Bands such as The Boswell Sisters regularly employed scatting on their records, including the high complexity of scatting at the same time, in harmony. An example is their version of "It Don't Mean a Thing (If It Ain't Got That Swing)". Another famous scat singer is Scatman Crothers, who would go on to movie and television fame. British dance band trumpeter and vocalist Nat Gonella was a notable scat singer. Some authorities considered scat singing as lacking respectability, including BBC Radio, which did not permit scatting on air in the late 1930s.

Over the years, as jazz music developed and grew in complexity, scat singing did as well. During the bop era, more highly developed vocal improvisation surged in popularity.[16] Annie Ross, a bop singer, expressed a common sentiment among vocalists at the time: "The [scat] music was so exciting, everyone wanted to do it."[18] And many did: Ella Fitzgerald, Eddie Jefferson, Betty Carter, Anita O'Day, Joe Carroll, Sarah Vaughan, Carmen McRae, Jon Hendricks, Babs Gonzales, and Dizzy Gillespie were all singers in the idiom.[16] Fitzgerald once hailed herself as the "best vocal improviser jazz has ever had", and critics since then have been in almost universal agreement with her.[1]

In the 1960s, traditional scatting gave way to the free-jazz movement, which allowed scat singers to include sounds in their repertoire that had before been considered non-musical, such as screams, cries, and laughter. Dion DiMucci (Dion) was the most prominent rock artist to consistently use scat singing; an example is "Little Diane" Laurie, 1962.

Free jazz and the influence of world musicians on the medium pushed jazz singing nearer to avant-garde art music.[16] In the 1960s Ward Swingle was the product of an unusually liberal musical education. He took the scat singing idea and applied it to the works of Bach, creating The Swingle Singers. Scat singing is also featured by Louis Prima and others in the song "I Wan'na Be Like You" in Disney's The Jungle Book (1967).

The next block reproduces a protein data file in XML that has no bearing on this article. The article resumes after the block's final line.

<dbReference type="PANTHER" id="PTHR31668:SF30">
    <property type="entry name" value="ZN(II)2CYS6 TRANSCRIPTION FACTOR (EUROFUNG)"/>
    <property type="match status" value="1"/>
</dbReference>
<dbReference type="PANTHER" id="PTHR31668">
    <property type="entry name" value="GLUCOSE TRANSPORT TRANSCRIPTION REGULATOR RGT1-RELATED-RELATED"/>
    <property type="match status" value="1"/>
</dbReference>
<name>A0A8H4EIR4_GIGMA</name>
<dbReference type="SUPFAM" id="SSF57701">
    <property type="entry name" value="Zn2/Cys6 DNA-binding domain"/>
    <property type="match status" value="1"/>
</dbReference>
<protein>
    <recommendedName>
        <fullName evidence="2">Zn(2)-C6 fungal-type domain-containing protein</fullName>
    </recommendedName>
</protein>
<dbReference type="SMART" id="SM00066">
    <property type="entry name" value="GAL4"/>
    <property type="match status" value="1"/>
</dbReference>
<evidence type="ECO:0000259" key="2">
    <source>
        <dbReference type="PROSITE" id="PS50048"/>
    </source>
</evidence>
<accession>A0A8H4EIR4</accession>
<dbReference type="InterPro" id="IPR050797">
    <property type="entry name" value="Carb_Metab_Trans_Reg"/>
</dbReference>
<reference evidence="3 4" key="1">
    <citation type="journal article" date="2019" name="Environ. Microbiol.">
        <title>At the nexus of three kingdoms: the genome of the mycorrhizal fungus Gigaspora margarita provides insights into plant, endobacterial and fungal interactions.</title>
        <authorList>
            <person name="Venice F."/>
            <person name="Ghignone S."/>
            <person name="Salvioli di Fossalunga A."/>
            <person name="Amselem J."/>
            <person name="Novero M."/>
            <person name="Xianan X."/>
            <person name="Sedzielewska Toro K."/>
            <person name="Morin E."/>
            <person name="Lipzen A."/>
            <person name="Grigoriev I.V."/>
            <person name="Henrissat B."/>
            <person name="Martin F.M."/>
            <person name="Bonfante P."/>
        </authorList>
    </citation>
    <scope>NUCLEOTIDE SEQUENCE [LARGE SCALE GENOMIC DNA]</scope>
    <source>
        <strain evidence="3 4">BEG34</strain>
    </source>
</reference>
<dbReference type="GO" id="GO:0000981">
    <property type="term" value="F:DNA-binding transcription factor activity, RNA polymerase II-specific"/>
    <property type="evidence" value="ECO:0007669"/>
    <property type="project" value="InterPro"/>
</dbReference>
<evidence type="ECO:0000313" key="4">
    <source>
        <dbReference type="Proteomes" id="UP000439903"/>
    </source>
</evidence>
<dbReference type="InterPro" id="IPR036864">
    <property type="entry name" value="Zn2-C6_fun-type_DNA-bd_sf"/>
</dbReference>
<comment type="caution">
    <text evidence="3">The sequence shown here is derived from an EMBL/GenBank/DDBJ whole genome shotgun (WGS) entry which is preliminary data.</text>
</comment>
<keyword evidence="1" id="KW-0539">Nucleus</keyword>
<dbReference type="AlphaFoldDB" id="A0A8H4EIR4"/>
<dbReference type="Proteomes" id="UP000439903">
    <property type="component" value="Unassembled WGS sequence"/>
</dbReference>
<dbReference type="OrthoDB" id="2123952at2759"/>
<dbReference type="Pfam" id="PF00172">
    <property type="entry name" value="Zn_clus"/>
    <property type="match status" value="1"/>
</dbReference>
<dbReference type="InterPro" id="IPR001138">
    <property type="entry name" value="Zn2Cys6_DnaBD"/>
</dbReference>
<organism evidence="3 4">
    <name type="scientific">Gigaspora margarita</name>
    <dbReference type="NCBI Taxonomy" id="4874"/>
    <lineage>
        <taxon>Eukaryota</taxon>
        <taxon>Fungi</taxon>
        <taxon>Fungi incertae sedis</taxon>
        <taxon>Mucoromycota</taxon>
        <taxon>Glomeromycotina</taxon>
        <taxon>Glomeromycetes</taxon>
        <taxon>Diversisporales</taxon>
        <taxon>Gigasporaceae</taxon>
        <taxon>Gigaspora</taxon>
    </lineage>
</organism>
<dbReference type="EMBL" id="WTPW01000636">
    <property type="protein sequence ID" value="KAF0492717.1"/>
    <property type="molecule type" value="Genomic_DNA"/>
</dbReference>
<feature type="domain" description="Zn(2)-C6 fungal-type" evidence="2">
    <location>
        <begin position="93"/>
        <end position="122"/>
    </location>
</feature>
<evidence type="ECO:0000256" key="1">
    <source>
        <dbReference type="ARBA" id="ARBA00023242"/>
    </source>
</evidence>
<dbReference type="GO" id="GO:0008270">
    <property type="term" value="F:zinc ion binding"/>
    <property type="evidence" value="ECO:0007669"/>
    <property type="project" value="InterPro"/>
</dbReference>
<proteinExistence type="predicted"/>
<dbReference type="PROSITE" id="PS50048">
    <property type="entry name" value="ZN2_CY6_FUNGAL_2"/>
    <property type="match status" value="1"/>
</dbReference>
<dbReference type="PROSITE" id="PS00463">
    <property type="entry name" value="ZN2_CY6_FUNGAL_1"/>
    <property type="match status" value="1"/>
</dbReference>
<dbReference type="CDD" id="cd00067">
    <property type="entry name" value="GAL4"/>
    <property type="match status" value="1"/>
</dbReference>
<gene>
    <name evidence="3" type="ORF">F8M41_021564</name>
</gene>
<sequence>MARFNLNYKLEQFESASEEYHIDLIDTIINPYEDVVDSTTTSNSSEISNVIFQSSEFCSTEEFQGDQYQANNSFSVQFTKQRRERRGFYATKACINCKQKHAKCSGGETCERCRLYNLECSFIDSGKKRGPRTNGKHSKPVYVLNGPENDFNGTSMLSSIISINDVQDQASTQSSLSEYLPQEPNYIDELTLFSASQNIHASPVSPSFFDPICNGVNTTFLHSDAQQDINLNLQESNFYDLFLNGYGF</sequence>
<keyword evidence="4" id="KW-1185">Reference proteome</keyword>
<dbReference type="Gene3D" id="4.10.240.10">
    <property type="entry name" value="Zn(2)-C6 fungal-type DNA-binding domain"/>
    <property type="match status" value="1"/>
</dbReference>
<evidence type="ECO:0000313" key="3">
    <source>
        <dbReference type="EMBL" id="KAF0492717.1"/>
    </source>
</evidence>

The 1969 song "Na Na Hey Hey Kiss Him Goodbye" by the rock band Steam contains numerous repetitions of the scat syllable "Nά" and was a hypnotically popular hippie-era song, ultimately selling over 6.5 million records.[19] [nɑːrˈ], as in "narcotic", is of Greek origin (νάρ, nár) and means "a man's face, reflected".[20] Narcissus is the mythological Greek Demigod who fell in love with his own reflection.[21]

The bop revival of the 1970s renewed interest in bop scat singing, and young scat singers viewed themselves as a continuation of the classic bop tradition. The medium continues to evolve, and vocal improvisation now often develops independently of changes in instrumental jazz.[16]

Jazz artist John Paul Larkin (better known as Scatman John) renewed interest in the genre briefly during the mid-1990s when he began fusing jazz singing with pop music and electronica, scoring a world-wide hit with the song "Scatman (Ski Ba Bop Ba Dop Bop)" in 1994. Vocal improviser Bobby McFerrin's performances have shown that "wordless singing has traveled far from the concepts demonstrated by Louis Armstrong, Gladys Bentley, Cab Calloway, Anita O'Day, and Leo Watson."[22]

Roger Miller included it as part of several hit songs, including "Dang Me", "You Can't Roller Skate in a Buffalo Herd" and "Kansas City Star". The 2002 Latin pop hit song "The Ketchup Song" by Las Ketchup features scat singing in its chorus that is reminiscent of Spanish.[23]

Elvis Presley

Elvis Presley added scatting in some of his songs recorded in the 1950s and again in the '70s.[24] The Youtube clip "Elvis Presley, "Patch It Up", Take 9, 3:19 Youtube Jul 31, 2010" offers an example of Elvis' growl-scat technique in this studio rendition of the rock-style love-song "We Can Patch It Up, Baby". This particular clip of "No. 9" has more of Elvis' effective use of scatting throughout it than other takes of this song.[25]